Or try looking at it this way: The U.S. federal government's strong double-play combination of the Smithsonian Institution and the National Geographic Society has never failed to 'turn two' anytime an 'Earhart truth' batter reached first base. The reason has to do with one of the caveats mentioned above: A right to disallow public access to potentially compromising information regarding foreign relations or national security.

To explain how Amelia Earhart's world flight outcome applied to such a caveat, we need to go back to August of 1945, when Japan surrendered to the allied forces just days after the U.S. dropped atomic bombs on Hiroshima and Nagasaki. Following its capitulation, a post-war pact between Japan the United States was forged to cover the reality of Amelia Earhart's 1937 world flight outcome. Initially, three of the main players were the U.S. Army's General Douglas MacArthur, Japan's Emperor Hirohito, and the U.S. federal government's FBI Director, J. Edgar Hoover.

By way of said 'pact' the reality of Amelia Earhart's disappearance was to indefinitely remain status-quo as viewed by both countries. It left it where, unless the U.S. federal fovernment was to direct Japan to join forces with it in an effort to 'come clean' about what really happened to Earhart and Noonan in early July of 1937, (and afterward) then the conveyance that they 'disappeared without a trace' in 1937, and were left for 'dead' would always remain. To not conceptualize the veracity of this statement is to not be familiarized with the recorded facts of their premature world flight ending and Japan's involvement with it. As U.S. Navy Admiral Chester Nimitz admitted years ago, it was "known and documented in Washington" that Amelia Earhart and Fred Noonan were "picked up" by Japan in the Marshall Islands. Most anyone who was aware of this, however, including Admiral Nimitz, remained uncertain of what became of the duo after they were sequestered under Japan's stewardship.

Here, consider the boxed quote below from aviation historians, Marilyn Bender and Selig Altschull's 1982 book, The Chosen Instrument. As well, underneath it is a sample from a 1987 commemorative stamp series issued by the Republic of the Marshall Islands. Recall how the Marshall's had existed under Japan's governing authority from the end of World War One until the end of World War Two. Then next to the stamp, find a 2002 quote from its U.N. Ambassador, Alfred Capelle, who commented on the way his country commonly recalled Amelia Earhart and Fred Noonan's flight ending before they were rescued:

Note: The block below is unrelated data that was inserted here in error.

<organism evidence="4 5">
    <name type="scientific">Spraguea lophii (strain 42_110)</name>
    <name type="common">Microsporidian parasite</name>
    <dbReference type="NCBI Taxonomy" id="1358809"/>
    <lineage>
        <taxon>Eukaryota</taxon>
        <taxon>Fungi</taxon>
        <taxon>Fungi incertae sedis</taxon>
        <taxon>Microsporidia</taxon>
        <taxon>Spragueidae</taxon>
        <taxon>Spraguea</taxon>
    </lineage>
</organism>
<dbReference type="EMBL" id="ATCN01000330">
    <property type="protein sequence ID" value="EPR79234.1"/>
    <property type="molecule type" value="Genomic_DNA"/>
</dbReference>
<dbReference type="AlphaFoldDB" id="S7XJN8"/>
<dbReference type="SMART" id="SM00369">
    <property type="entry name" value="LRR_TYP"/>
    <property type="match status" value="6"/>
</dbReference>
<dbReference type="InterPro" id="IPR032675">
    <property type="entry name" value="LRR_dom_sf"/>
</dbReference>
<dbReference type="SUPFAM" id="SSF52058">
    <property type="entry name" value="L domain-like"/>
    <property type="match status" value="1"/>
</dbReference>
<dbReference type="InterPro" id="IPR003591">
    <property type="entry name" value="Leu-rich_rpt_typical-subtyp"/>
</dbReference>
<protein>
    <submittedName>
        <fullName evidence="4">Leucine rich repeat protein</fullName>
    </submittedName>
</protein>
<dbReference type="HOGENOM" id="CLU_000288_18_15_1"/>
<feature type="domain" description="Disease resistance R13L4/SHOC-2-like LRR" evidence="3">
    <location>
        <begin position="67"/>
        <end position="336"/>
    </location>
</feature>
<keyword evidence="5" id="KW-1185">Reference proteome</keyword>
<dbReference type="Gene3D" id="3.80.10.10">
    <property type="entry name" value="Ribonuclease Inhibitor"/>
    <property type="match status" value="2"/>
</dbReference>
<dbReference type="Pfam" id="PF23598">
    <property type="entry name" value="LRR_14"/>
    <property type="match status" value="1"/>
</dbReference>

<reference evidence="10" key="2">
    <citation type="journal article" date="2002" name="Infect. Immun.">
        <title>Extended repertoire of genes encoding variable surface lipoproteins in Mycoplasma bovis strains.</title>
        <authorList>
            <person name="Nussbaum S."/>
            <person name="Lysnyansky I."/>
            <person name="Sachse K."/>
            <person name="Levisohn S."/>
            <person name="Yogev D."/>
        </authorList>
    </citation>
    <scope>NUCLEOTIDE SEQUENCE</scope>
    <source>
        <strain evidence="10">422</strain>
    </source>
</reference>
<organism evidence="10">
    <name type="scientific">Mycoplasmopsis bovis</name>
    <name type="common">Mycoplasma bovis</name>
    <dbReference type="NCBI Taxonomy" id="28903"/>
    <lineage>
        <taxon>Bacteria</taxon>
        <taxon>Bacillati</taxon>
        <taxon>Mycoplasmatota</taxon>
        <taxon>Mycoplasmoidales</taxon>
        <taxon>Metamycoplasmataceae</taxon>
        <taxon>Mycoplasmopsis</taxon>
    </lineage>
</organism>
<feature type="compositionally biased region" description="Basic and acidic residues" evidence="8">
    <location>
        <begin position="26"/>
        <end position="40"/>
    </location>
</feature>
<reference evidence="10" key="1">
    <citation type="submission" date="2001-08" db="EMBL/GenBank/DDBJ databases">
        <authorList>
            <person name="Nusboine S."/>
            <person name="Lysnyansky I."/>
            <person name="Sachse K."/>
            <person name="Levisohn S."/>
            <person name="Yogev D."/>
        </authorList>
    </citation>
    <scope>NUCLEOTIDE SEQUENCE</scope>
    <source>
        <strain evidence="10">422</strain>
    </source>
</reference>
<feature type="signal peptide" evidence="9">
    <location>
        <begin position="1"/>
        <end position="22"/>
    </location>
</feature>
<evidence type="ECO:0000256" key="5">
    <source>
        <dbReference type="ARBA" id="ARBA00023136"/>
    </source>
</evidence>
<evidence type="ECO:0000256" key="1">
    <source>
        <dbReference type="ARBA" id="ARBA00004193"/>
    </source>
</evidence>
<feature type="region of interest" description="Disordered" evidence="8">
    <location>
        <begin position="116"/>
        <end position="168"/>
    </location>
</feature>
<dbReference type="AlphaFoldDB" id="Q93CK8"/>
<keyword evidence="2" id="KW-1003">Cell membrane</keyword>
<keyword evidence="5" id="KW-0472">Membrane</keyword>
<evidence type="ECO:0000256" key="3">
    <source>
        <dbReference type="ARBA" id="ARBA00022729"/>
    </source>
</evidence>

"Numerous investigations foundered on official silence in Washington and Tokyo, leaving the true fate of Amelia Earhart and Fred Noonan an everlasting mystery." 1982, aviation historians, Marylin Bender and Selig Altschul on the 1937 disappearance and subsequent missing person case of Amelia Earhart, quoted from their book, The Chosen Instrument.



Here, it is imperative to recall how the missing person case of Amelia Earhart was closed when she was declared 'dead in absentia' in early 1939. A few months before she was, Fred Noonan had been declared 'dead in absentia' as well. It is important to remember this because to this day said 'dead in absentia' declarations have never been reversed. That's the U.S. federal government's basic legal viewpoint of it. So the still maintained official viewpoint by the U.S. federal government is this: Amelia Earhart and Fred Noonan went missing in July of 1937 and less that two years later they were both legally presumed to be dead. End of story.